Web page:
GreenBlue Urban’s Charlotte recently attended the CIWEM Spring Conference in Birmingham to learn about the ways in which we can evolve an understanding to meet new and old challenges when it comes to water management.
Keynote speaker Mark Worsfold from Water UK, outlined the latest developments in DWMP (Drainage Waste Water Management Plans). He explained the current stakeholder confusion and the multiple ways drainage plans are both named and implemented across the UK.
He expressed his hopes that the new DWMPs will be co-created with LLFAs and communities to ensure that plans for removing surface water from the foul network operate concurrently with the new management plans. Many of the water companies are already exploring the different models that can be applied to achieve such synergies.
Dr Matthew Roberts from the BMT group provided an insight into the importance of co-creation when reviewing and modelling catchment based urban drainage solutions. What was so exciting about the case study from the Pix Brook Catchment was the partnership working between Central Bedfordshire Council, Hertfordshire County Council and the Bedford Group of IDBs.
The importance of using the integrated rain on grid catchment model for this project cannot be understated and it highlighted the limitations of the pure hydrologic approach which can oversimplify the physical processes taking place.
At GreenBlue Urban we are also passionate when it comes to incorporating highways as stakeholders into any sustainable urban drainage and water management projects and it seems that this was one of the achievements at Pix Brook. Integrating the highways and sewer flooding into models and then choosing options for further down the catchment enabled the teams to raise awareness across disciplines of the importance of early engagement at the design stage to ensure SUDs opportunities were not missed!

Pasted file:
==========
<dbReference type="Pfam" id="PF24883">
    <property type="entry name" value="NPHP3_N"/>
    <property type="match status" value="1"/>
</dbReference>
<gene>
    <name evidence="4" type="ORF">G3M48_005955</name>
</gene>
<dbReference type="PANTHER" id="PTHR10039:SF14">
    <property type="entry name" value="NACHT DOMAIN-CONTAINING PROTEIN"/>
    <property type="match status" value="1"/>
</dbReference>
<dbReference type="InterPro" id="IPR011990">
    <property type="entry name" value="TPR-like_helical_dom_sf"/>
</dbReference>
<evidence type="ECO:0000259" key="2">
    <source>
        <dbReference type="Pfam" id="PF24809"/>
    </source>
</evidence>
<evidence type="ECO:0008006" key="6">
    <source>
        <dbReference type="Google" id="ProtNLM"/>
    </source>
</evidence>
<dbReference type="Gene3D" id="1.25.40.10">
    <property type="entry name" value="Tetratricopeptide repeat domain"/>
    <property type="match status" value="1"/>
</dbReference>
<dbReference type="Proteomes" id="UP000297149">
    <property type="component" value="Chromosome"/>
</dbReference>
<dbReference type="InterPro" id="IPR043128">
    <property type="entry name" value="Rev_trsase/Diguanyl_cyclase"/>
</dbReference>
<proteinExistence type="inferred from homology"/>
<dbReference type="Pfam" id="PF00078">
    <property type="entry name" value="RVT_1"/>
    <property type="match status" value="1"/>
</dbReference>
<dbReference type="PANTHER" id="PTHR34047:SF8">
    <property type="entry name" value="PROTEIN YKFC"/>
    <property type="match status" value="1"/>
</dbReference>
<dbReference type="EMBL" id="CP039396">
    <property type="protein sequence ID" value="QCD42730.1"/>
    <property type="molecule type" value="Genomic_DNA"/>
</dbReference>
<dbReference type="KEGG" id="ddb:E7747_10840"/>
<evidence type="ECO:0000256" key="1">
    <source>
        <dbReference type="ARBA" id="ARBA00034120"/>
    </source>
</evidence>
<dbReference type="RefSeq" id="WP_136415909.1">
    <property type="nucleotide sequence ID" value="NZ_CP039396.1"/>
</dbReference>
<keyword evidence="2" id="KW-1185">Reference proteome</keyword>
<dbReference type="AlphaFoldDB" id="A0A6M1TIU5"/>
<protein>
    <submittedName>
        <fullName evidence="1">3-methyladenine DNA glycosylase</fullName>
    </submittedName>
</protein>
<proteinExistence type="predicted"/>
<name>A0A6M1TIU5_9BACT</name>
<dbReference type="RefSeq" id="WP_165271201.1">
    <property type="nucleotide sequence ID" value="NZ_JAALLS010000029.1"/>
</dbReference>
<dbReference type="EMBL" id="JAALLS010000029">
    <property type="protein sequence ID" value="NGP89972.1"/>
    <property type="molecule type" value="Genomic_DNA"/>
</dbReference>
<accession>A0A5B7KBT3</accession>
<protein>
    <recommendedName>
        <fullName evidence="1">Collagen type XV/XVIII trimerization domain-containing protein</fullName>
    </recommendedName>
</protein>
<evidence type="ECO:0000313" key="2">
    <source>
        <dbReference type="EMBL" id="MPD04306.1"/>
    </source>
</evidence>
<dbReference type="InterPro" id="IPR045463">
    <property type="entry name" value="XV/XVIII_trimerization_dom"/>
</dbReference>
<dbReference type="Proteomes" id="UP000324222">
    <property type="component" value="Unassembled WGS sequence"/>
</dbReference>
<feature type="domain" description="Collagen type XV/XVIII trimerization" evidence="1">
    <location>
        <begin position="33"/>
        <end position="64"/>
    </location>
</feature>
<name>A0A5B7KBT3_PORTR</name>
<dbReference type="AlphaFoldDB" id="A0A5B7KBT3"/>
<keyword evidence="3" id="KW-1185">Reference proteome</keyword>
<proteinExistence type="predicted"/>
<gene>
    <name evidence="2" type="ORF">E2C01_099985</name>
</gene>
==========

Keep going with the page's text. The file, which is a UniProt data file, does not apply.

The presentation by Stantec outlining their work with Northumbrian Water along with Mott Mac highlighted one of the most important takeaways from the event, namely that pilot studies delivered on catchments enable utilities companies and local authorities to refine methodologies and deliver accurate data which in turn drives investment in best practice.
CIWEM was not the only SUDs focused event GBU recently attended. We had an exciting day exhibiting and learning at the WWT SUDS conference. The day was well structured with policy focused morning sessions ably chaired Alastair Chisolm from CIWEM.
What was really noticeable was the difference here in England when compared to Wales. As session in the afternoon chaired by Martyn Evans of Natural Resources Wales and another panel focused on Wales supported by Ian Titherington who designed Greener Grangetown provided an overview of the challenges and opportunities associated with adopting schedule 3 of the Flood and Water Management Act.
We focused on the non-technical standards that are still used in England and there was a lot of discussion around the various mechanisms that can be employed to try to get the government to boost the uptake of SUDs. An expert in urban planning, Charlotte really understands the challenges local authorities face when they don’t receive the resources and support from government to ensure that new development and retrofit schemes have the financial and policy backdrop to deliver desired outcomes.
The new Sewers for Adoption guidance was also part of the conference agenda and so too were bespoke sessions on pollutant removal and retrofit. Retrofit is absolutely critical and at GreenBlue Urban dealing with pollutants in constrained retrofit scenarios is a challenge we have developed our ArborFlow system to address.
It was a pleasure to meet representatives from utilities companies who contributed proactively to the cost/benefit analysis panel discussion. We have to make the case for SUDS and with a variety of tools and methodologies how can we align the data we use, the metrics we employ and have a coherent investment plan in SUDs across England?